CKHA helps neighbouring hospitals
The Chatham-Kent Health Alliance (CKHA) is once again cancelling elective and non-urgent surgeries but not because patients are being transferred from outside the area.
CKHA CEO Lori Marshall told reporters during a teleconference on Tuesday afternoon that elective and non-urgent surgical procedures will be cancelled as of Thursday because of rising critical care needs. Patients impacted by these cancellations will be contacted directly by their Surgeon’s Office. She admits the two issues are coincidental but assures the public they are separate.
Marshall also said emergency and urgent surgeries, such as cancer surgery, will continue and no other hospital services are being cancelled or modified right now. Marshall said the operating and recovery room staff who are trained on ventilators will be helping with critical care because she expects critical care needs to grow and COVID-19 cases to rise. She added redeploying those staff will also open an additional four critical care beds.
Marshall said to the best of her knowledge none of the transferred patients have COVID-19. The 10 transfers from WRH are on top of the 12 transferred from Erie Shores Healthcare in Leamington beginning New Year’s Eve because of its own capacity constraints. Marshall said the 20 extra regional beds allocated by the province in mid-2020 are being used and she is open to more transferred patients depending on capacity at CKHA.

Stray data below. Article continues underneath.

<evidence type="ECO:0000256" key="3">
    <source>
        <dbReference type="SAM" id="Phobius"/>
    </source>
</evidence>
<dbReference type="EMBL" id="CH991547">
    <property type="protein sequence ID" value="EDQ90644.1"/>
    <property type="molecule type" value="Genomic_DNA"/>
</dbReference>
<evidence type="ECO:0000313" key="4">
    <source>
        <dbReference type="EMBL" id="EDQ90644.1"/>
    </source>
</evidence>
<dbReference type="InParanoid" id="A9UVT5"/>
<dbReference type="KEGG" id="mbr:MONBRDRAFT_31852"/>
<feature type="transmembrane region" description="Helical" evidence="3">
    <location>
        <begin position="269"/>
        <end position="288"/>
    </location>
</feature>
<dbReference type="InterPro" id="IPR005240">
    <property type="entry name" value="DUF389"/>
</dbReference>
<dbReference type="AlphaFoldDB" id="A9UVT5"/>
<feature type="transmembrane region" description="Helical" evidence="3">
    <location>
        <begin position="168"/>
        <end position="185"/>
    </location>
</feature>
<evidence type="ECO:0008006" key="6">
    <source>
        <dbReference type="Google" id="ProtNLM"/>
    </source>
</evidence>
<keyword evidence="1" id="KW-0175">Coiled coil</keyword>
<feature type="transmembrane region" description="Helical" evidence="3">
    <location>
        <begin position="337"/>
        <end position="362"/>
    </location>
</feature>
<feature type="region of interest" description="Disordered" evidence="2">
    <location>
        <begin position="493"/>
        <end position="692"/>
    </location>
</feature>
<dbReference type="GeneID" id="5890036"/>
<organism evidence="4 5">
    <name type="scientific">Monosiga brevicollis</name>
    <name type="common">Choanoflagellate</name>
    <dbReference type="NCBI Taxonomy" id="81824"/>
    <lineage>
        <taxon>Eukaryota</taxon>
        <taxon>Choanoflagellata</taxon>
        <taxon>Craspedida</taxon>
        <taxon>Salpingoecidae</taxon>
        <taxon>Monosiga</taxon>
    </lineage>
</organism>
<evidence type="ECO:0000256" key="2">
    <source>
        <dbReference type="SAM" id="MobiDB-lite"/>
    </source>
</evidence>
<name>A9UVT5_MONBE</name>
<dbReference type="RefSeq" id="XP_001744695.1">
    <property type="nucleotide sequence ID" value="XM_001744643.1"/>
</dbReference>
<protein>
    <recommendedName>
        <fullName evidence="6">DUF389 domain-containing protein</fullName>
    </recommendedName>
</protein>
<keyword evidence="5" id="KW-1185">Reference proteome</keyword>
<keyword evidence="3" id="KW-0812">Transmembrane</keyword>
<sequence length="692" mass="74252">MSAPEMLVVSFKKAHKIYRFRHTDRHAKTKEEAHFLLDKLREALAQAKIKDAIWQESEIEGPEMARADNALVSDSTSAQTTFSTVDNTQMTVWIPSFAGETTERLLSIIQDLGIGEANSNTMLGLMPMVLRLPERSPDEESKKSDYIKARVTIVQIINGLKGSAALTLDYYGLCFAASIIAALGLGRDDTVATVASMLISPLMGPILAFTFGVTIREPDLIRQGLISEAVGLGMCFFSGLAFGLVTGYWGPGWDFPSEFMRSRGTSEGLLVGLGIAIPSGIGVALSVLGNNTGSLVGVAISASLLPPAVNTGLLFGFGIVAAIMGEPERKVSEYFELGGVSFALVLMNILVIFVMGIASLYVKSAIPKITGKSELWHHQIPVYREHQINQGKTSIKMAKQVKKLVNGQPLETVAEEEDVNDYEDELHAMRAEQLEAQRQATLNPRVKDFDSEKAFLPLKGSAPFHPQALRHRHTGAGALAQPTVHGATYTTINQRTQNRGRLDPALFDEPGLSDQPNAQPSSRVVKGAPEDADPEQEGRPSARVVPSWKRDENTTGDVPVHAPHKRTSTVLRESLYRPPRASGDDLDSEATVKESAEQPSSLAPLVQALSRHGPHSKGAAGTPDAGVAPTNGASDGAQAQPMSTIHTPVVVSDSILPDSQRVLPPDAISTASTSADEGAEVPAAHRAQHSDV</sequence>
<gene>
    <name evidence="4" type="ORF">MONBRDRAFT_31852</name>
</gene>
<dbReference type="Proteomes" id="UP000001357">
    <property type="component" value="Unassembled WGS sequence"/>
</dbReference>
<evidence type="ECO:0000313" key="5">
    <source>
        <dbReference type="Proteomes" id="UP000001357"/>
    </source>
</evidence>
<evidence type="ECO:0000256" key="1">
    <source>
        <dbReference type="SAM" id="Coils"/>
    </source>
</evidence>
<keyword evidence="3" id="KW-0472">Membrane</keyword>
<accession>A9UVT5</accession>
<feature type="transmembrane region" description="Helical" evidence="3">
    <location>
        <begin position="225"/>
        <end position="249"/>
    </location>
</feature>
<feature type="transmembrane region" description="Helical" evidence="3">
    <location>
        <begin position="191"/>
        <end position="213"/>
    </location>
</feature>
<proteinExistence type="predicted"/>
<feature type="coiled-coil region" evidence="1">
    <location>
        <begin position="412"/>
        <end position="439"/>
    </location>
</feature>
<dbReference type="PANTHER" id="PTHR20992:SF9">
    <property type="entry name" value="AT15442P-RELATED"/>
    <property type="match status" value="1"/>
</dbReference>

“We’ve committed to these two days in terms of the transfers and we know that things can change very quickly,” said Marshall.
Marshall said the Critical Care, Intensive Care, and Progressive Care Units are at 100 per cent occupancy and nine of the 10 beds in the Intensive Care Unit (ICU) are filled with patients on ventilators. She added only one of the ICU patients is COVID-19 positive and none of the transfers from out of town are critical care patients.
According to Marshall, four of the five COVID-19 patients currently at CKHA are from Chatham-Kent. She added the overall occupancy at CKHA without factoring in the regional beds is at 93 per cent and she hopes it stays that way.
She still hopes the field hospital doesn’t need to be used but it’s available if needed. Marshall said the surgery cancellations are likely to continue throughout the coming weeks until there’s a decline in patients requiring critical care beds.
“I do think the next few weeks and perhaps months may be quite difficult from a hospital capacity perspective,” Marshall said.
Marshall also announced on Tuesday afternoon that the freezer for the COVID-19 Pfizer vaccines has arrived even though the vaccines themselves have not. According to Marshall, the most vulnerable individuals will get them first when they arrive. She said when that happens, it will signal the beginning of the light at the end of the tunnel.